To look at the history of education philanthropy is to look into the giving of some of the largest foundations in our nation's history, does their educational giving help or harm our nation?
"We’ve always been a Tocquevillian nation, where progress springs not from the genius of central planners but from the pushing and shoving of a hearty stew of self-interested actors. That said, it’s clear that some things about today’s education philanthropy are distinctive—and potentially worrisome. Ravitch rightly points out the extraordinary closeness of the working relationship between major funders and the federal government. And, while some foundations have always taken an active interest in policy and reform, the shared priorities, prescriptive metrics, emphasis on advocacy, and coordination among several of today’s most prominent and deep-pocketed education donors is a noteworthy development.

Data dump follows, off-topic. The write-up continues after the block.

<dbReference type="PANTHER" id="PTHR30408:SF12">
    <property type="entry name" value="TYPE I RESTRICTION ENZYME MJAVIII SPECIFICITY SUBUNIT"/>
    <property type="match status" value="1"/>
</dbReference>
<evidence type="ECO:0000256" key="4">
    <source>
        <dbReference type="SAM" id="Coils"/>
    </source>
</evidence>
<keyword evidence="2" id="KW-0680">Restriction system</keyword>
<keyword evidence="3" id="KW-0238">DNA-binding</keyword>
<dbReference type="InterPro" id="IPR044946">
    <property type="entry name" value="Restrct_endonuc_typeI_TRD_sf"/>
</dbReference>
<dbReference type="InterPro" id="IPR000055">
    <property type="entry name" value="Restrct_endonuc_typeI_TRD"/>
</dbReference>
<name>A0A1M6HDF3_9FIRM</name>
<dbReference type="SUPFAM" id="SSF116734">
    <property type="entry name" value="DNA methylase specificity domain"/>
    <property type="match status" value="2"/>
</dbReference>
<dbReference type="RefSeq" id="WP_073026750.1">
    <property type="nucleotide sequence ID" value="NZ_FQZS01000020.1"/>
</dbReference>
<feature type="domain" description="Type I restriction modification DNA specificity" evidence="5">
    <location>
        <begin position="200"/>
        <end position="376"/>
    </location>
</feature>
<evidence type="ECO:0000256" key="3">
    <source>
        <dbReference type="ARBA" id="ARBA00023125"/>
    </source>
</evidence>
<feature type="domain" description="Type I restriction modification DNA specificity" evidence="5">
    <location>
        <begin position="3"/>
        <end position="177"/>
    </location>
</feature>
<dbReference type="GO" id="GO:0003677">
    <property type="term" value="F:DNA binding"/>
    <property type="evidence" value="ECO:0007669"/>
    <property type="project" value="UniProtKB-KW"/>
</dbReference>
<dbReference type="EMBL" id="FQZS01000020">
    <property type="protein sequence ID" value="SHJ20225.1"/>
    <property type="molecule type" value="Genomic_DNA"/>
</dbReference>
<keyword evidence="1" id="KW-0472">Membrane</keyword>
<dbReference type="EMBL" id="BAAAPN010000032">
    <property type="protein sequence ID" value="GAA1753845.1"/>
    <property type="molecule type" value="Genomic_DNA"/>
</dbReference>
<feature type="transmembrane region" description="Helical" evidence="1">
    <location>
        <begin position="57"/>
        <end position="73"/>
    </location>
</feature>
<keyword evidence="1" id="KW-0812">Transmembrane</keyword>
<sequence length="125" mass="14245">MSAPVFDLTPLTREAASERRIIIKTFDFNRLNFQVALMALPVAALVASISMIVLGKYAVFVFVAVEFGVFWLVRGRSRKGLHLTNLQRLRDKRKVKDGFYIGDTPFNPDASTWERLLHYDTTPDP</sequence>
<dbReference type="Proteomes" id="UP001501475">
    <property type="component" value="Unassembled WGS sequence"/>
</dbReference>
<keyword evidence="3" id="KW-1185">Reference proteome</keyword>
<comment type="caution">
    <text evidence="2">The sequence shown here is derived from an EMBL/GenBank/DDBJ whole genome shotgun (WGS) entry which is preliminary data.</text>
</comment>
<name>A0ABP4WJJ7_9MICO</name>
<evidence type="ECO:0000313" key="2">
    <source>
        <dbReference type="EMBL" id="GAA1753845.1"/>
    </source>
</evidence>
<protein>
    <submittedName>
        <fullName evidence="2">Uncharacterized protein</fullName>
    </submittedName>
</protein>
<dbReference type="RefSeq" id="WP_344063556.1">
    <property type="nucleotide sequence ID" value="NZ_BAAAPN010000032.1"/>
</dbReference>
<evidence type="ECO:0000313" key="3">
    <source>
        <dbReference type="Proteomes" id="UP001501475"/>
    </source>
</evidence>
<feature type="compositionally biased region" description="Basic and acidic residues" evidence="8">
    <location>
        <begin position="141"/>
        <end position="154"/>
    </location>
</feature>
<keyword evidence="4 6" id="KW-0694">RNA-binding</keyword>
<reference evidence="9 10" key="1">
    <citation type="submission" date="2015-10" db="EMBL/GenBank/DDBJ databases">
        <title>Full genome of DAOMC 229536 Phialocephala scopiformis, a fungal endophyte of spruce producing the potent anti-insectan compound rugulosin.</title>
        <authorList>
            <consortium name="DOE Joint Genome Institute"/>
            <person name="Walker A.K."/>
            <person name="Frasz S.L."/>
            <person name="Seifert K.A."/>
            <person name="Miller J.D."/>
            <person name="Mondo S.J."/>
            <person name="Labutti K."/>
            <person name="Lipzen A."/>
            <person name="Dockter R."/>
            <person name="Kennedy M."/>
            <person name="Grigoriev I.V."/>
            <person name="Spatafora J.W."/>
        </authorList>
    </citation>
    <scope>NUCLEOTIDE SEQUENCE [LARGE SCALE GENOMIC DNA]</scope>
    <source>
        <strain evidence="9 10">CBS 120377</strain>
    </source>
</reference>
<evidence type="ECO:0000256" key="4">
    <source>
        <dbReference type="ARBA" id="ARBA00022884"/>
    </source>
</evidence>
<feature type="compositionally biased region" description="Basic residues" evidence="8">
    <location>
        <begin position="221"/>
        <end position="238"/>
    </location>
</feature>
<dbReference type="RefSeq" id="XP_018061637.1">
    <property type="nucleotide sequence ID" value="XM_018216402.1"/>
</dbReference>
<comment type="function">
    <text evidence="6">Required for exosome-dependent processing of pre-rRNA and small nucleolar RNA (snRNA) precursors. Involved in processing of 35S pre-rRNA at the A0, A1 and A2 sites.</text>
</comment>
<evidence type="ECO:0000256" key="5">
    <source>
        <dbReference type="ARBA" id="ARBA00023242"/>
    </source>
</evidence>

"This kind of muscular philanthropy can serve as an enormously valuable catalyst amidst the bureaucracy and deep-set routines of American education. A cacophony of funders, marked by competing agendas and visions of reform, can provide a powerful vehicle for supporting promising individuals and ideas that may be a poor fit for education bureaucracies. Of course, it’s essential that other donors provide a balancing wheel that can counter the groupthink of the moment—and that funders take care not to forge too close a partnership with federal officials."--Frederick Hess, HistPhil.org